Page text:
‘Talk To Me’ – New Aussie Possession Horror Is A Brutal, Sharp, Crunchy Shock

Writer Jimmy Dougan (click here to follow at Letterboxd)/ Press images courtesy of Altitude Films

Look, here’s the deal: Talk to Me is one of the year’s best films.

It’s a remarkable feat of genre filmmaking which rightly made big waves at Sundance and the Berlinale, being tipped as the year’s big horror hit.

It’s also relentlessly scary. Aussie twins Danny and Michael Philippou initially gained notoriety on YouTube for their nightmarish short films produced under the handle RackaRacka. With Talk to Me they’ve made the sort of cinematic debut that dreams (nightmares) are made of, recalling Ari Aster’s Hereditary or Jennifer Kent’s The Babadook.

The premise is straightforward. A grieving 17-year-old, Mia (Sophia Wilde) abruptly comes across the means to communicate with spirits trapped in a kind of limbo. The ‘means’ takes the form of a human hand encased in white ceramic, which supposedly – and the film is unsettlingly vague on the details – belonged to a powerful medium. Despite knowing the risks involved, Mia grows increasingly desperate to seek closure from her mother’s suicide.

This is a brutal and shocking film, yet it makes insightful comments on an increasingly vacuous and screen-obsessed youth culture – whilst never feeling moralistic or condescending to its teenage characters. It feels contemporary in a way few horror films manage to be, and while some of its ambiguities intrigue as much as they frustrate, and the ending is sure to prove divisive, I’m hard-pressed to recall such an assured and startling piece of genre filmmaking.

Believe the hype.

The confidence the Philippou brothers direct with is evident from the film’s stunning opening. Cinematographer, Aaron McLisky, orchestrates a technically dazzling long take following a panicked young man through a packed house party as he frantically tries to locate his lacerated, traumatised brother. “Stop filming us,” he begs the crowd, illuminated starkly by camera flashes.

It would be criminal to spoil what then ensues and how it connects to the rest of the film, but the title card in my screening was accompanied by gasps of disbelief at how hard the film goes so quickly.

From here, Danny Philippou and Bill Hinzman’s script eases off a touch. We are taken through a series of quiet, measured scenes which establish that Mia is marking the anniversary of her mother’s suicide. Her relationship with her father is non-existent; the Philippous place him largely out of frame or literally out of focus in the background. She spends most of her time with surrogate 14-year-old brother Riley (Joe Bird) and his older sister Jade (Alexandra Jensen).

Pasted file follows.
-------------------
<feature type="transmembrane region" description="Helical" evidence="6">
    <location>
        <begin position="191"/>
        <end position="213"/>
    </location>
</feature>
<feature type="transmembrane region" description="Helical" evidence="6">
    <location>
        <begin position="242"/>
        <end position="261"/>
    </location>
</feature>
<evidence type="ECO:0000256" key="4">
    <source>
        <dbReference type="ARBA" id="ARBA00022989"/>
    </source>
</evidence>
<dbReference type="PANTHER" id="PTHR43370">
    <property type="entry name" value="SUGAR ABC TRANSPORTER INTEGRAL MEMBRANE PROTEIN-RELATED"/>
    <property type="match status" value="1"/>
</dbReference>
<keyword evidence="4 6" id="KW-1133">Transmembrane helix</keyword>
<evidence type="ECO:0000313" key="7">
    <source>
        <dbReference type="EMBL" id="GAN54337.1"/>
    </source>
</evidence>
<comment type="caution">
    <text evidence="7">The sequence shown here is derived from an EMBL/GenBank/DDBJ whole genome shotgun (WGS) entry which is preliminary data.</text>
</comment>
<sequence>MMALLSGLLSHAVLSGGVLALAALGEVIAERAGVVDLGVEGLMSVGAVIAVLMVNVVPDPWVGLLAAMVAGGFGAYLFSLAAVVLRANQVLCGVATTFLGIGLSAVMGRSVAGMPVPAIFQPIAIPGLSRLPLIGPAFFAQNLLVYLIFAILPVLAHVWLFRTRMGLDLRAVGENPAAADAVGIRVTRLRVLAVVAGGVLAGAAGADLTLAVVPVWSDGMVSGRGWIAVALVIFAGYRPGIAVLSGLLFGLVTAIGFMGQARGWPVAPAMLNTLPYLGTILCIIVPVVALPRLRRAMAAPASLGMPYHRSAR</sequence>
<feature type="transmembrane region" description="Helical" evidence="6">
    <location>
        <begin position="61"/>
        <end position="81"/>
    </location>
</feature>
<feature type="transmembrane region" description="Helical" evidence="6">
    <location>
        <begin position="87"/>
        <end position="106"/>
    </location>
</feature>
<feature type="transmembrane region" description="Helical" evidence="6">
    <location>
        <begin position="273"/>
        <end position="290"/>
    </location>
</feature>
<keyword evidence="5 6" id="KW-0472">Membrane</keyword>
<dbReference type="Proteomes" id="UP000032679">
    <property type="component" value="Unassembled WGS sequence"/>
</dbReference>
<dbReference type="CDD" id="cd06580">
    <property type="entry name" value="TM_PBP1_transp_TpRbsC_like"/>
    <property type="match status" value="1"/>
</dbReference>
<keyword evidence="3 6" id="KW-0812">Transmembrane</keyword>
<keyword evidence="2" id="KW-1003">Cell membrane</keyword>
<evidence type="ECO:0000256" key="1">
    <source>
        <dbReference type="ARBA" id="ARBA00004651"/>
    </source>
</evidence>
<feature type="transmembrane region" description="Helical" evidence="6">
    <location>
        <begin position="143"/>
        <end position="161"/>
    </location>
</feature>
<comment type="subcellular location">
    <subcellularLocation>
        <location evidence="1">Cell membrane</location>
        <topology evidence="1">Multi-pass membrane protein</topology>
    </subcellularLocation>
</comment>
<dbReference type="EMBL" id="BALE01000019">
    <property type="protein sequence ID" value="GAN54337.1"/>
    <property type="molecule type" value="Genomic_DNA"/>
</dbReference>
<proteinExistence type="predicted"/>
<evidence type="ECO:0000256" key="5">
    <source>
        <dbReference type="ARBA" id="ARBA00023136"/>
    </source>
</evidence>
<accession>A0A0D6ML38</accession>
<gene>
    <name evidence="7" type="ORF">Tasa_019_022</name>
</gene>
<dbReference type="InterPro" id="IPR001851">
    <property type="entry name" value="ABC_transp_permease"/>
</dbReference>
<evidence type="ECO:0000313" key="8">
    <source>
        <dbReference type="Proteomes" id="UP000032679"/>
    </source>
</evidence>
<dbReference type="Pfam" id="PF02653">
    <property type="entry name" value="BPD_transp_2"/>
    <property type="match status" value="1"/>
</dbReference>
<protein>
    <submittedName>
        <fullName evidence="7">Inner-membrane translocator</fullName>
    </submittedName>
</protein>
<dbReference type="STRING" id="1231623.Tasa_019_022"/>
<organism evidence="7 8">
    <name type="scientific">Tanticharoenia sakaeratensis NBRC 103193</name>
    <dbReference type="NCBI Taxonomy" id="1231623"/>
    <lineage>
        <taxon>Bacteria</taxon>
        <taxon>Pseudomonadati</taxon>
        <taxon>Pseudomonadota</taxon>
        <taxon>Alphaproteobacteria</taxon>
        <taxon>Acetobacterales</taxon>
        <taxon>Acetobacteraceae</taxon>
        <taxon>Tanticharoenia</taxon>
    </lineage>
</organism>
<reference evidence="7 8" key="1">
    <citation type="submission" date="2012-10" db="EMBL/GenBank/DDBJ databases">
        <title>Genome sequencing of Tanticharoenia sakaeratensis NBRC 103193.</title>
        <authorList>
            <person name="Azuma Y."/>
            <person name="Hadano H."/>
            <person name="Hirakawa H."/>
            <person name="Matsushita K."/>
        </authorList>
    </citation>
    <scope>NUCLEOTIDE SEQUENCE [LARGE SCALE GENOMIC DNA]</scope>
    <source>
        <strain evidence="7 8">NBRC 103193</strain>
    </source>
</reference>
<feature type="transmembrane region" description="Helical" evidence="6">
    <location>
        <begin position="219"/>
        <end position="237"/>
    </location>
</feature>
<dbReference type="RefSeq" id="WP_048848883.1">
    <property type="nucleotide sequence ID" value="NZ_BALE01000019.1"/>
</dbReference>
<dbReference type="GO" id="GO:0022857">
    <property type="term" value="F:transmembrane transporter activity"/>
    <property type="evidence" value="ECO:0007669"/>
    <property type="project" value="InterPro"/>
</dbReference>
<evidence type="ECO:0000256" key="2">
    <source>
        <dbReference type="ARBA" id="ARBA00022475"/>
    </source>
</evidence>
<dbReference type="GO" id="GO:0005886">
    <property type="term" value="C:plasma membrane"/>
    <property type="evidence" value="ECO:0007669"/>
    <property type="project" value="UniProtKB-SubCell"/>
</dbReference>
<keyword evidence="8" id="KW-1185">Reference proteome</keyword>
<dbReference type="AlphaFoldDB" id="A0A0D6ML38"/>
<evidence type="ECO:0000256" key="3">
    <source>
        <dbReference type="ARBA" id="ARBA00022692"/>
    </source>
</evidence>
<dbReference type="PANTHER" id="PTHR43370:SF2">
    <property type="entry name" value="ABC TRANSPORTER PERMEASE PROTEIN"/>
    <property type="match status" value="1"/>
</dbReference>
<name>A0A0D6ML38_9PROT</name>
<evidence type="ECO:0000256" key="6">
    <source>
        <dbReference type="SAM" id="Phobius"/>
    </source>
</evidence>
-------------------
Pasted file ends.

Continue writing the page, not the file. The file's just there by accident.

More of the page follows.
The script’s canniest idea is treating these fleeting spiritual encounters as a sort of viral craze, as the teens taking turns to be possessed. It’s treated as an addictive, drug-like sensation: their eyes dilate, jaws twitching. Afterwards they beat their chests, adrenaline-charged. It’s a sharp idea, raising provocative questions about chronically bored youth and the habit-forming lure of what really can hurt us.

From its opening, Talk to Me makes equally damning comments on our mean-spirited, spectacle-obsessed online landscape. One character is so embarrassed by what he does whilst possessed that he begs to have the footage deleted. Forget the demons, his parents seeing this is Hell in itself. And why do the events of the film even happen? I got the distinct impression it’s because in the ‘burbs there’s not a lot else to do.

It’s helped by the fact that the screenplay shows a genuine understanding of how young people communicate: not just what they say but the rhythms and cadence of how they say it.

When Talk to Me goes full tilt, at its midway, there’s little that can prepare you for the Philippous bone-crunching take on the possession genre. It is relentless and non-stop, the kind of horror that leaves you a little battered and bruised. There’s one sequence involving Riley that left me physically nauseous. And props to the sharp, snappy sound design from Emma Bortignon.

The creature designs are uniformly fantastic, too. The spirits are bloated and sweating. They grin nervously and crawl around like weird children, looking confused at having been summoned. One wears a tattered dress and pearls. What may be the spirit of Mia’s mother (Alexandra Steffensen) is often glimpsed in reflective surfaces and misted windows. It’s more frightening than any contrived jump scare – though they’re deployed to great effect, too.

It’s in the hallucinatory finale of Talk to Me that the storytelling falters, the non-stop carnage beginning to feel a little beyond the film’s initial focus on the power of social media and the seductive unknowability of what can hurt us. It all happens a bit too neatly, though the ending is suitably twisted. An unimaginably cruel punchline to a joke Mia – and to an extent us, the audience – weren’t in on.

But it’s all held together by Wilde’s central performance which is never anything less than totally heartrending. There’s a childlike quality to what she does, which grows with her desperation; simultaneously naïve yet always unsettlingly aware that she’s connected to something more powerful and stranger than she is. She’s the twisted, beating heart of this extraordinary and heart-pounding film.

Talk to Me – official trailer

Talk to Me releases in UK cinemas on 28 July, with Birmingham showings at the Mockingbird Cinema from 28 July and MAC from late August.

For full listings and links to online ticket sales visit: www.mockingbirdcinema.com/production/talk-to-me or www.macbirmingham.com/whats-on/cinema

To read more about Altitude Films go to: www.altitudefilment.com
To read more about Screen Australia go to: www.screenaustralia.gov.au
To read more about A24 go to: www.a24films.com

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